Go to the Globe and Mail homepage

Jump to main navigationJump to main content

The statue of Adam Opel, founder of German car manufacturer Opel stands in front of the historical headquarters of the company in Ruesselsheim, 20 kilometres from Frankfurt. (KAI PFAFFENBACH/REUTERS)
The statue of Adam Opel, founder of German car manufacturer Opel stands in front of the historical headquarters of the company in Ruesselsheim, 20 kilometres from Frankfurt. (KAI PFAFFENBACH/REUTERS)

GM ups the ante in talks over Opel factory closure Add to ...

General Motors Co. said on Tuesday it may close a German factory at its Adam Opel GmbH subsidiary earlier than proposed, adding that restructuring talks with unions must be wrapped up by February, as the U.S. car maker seeks deep cuts to save its ailing brand.

Raising the pressure on its more than 20,000 workers in Germany, GM vice-chairman Stephen Girsky said the company would carry out its original plan to shut production down at the northwestern Bochum plant as soon as the current contract permits, should talks collapse.

More Related to this Story

“I have asked the Opel management and labour to reach a solution in February. Our Germany Plan must then be finalized,” Mr. Girsky told employees on Tuesday in a letter obtained by Reuters.

“The (current) contract expires at the end of 2014. Production of the Zafira in Bochum would then end and all assembly cease as of Jan. 1, 2015,” Mr. Girsky wrote in the letter, which was verified by General Motors.

It is the first time the company has issued a specific time frame for a deal in negotiations between Opel management and its German work force. The talks, which have dragged on since last June, were agreed on the basis that management wanted to close Bochum when the current life cycle of the Zafira Tourer MPV ends – largely considered to be toward the end of 2016.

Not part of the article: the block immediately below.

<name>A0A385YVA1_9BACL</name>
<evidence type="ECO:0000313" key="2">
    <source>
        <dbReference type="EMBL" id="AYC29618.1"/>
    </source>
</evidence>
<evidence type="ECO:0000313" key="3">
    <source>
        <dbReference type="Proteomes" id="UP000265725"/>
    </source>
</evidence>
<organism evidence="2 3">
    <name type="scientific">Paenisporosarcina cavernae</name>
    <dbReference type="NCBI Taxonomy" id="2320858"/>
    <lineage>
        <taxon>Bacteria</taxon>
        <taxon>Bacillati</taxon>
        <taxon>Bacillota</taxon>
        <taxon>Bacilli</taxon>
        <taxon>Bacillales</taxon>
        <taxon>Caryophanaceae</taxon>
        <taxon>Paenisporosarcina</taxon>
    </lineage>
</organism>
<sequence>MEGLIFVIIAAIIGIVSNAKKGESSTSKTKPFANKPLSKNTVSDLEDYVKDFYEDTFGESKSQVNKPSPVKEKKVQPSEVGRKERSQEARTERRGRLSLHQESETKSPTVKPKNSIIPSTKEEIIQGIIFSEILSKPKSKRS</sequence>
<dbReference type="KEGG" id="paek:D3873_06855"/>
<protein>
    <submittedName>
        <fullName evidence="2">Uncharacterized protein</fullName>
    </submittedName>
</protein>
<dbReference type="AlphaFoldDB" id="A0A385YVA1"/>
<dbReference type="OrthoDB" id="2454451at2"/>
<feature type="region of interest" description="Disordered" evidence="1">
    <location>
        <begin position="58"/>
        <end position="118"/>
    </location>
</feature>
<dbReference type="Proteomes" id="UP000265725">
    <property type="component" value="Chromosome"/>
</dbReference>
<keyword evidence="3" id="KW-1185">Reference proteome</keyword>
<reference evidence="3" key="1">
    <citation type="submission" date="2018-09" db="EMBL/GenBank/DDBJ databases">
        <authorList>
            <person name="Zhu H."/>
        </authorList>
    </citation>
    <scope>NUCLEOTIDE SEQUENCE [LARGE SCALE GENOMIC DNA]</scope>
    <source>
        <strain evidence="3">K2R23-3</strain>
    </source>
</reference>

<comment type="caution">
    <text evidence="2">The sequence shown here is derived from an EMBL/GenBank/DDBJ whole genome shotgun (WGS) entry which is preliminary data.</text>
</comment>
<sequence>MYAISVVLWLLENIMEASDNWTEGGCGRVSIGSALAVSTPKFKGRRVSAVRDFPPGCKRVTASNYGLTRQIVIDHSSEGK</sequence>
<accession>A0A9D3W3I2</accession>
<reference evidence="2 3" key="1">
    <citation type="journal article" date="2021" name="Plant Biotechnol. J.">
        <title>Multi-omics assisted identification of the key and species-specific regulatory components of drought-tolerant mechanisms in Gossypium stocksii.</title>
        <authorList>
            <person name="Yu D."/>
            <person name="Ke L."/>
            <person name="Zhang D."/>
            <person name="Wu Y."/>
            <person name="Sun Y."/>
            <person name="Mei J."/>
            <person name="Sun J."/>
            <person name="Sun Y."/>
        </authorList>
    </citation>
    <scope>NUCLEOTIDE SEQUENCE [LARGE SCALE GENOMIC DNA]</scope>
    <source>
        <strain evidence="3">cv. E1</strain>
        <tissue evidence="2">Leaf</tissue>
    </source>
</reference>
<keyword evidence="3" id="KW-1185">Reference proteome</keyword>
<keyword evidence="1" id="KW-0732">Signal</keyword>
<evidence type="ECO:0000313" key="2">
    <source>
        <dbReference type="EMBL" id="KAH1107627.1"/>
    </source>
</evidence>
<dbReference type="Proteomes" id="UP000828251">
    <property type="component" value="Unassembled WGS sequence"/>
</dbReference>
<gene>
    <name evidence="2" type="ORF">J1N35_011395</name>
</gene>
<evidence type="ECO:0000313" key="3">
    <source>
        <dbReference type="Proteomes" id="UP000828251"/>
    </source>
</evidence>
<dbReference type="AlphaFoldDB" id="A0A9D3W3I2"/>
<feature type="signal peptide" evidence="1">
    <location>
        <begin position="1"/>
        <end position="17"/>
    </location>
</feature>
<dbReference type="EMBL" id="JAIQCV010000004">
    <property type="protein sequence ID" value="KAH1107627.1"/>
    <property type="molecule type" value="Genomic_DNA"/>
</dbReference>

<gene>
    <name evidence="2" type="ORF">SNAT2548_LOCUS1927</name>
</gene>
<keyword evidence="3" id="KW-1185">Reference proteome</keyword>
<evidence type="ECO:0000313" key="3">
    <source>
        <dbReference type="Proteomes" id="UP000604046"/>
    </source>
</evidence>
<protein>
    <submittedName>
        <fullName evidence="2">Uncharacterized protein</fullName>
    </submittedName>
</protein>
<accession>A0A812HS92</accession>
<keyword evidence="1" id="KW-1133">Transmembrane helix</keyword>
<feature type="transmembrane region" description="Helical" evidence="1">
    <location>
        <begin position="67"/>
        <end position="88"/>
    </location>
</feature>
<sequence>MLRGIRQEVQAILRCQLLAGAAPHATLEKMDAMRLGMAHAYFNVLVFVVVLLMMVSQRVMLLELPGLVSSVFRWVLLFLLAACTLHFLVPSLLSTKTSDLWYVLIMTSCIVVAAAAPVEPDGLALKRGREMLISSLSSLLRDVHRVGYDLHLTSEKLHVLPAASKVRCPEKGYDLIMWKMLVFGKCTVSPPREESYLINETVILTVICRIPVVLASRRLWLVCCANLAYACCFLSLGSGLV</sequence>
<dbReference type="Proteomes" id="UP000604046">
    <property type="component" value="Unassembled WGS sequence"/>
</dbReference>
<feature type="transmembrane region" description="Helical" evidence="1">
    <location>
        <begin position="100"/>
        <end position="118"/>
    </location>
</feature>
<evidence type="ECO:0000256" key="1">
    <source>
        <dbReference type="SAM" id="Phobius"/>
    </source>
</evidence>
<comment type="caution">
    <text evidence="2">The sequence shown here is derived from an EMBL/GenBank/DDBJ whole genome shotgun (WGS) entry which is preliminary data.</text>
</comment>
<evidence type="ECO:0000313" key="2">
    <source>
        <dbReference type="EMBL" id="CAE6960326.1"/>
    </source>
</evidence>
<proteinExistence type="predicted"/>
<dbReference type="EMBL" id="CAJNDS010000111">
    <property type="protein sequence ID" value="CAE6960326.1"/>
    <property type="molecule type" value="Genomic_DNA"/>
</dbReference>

GM’s European operation, which consists mainly of Opel and U.K.-based Vauxhall following the sale of Saab to Spyker in 2010, has racked up around $16-billion (U.S.) in losses since 2000 owing to uncompetitive models, a sickly brand image and more recently a sharp plunge in the European car market.

This has prompted analysts to call for Opel to be sold almost at any cost and triggered speculation that GM is working behind the scenes to offload Opel onto its French partner PSA Peugeot Citroën, which is itself struggling to find sufficient economies of scale to stay afloat.

The Opel works council in Germany and IG Metall trade union negotiator said in response to Mr. Girsky: “The threat to cease all production in Bochum at the start of 2015 is unacceptable.”

A spokesman for Opel said it was for the work force to decide whether it would take up an offer tabled by management to maintain production past 2014. GM is demanding that Opel staff wages in Germany be frozen until the unit returns to profit.

“Ahead of today’s negotiations in Bochum, the first since December’s announcement, Steve Girsky appealed to staff to join company efforts in guaranteeing that Bochum has a future after 2016, even if it is not with Opel,” the spokesman said.

Mr. Girsky said management would not budge from its plans to close Bochum and cut some 3,000 jobs there, regardless of work force and union proposals to build the next-generation Mokka subcompact SUV at the plant, which sits astride an abandoned coal mine in an economically depressed area in northwestern Germany.

“The situation in the entire European (car) market is still catastrophic,” Mr. Girsky wrote in the letter. “That’s a difficult precondition for forthcoming negotiations” with German staff.

GM forecast Opel will have lost $1.5-billion and $1.8-billion last year, with only a slight improvement expected for this one. Detroit has pushed back the break-even point, initially expected two years ago, to the middle of the decade.

IG Metall said it could not agree to GM’s freezing wages for a sustained period of time, since this would grant preferential treatment to one company over all the other goods manufacturers in Germany that are bound by industry-wide wage agreements.

“For this reason IG Metall cannot and will not ever agree to that,” they wrote in the statement.

IG Metall has long warned that GM’s rounds of restructuring at Opel only serve to further weaken the ailing subsidiary and widen the already substantial gap between it and Volkswagen AG in Germany.

VW only once resorted to large-scale job cuts in Germany, in 2006, and its domestic staff has almost returned to the previous size of roughly 100,000 workers as its strong brand and diversified model lineup help it take share from competitors such as Opel and Peugeot.

Follow us on Twitter: @GlobeBusiness

In the know

Most popular video »

Highlights

More from The Globe and Mail

Most Popular Stories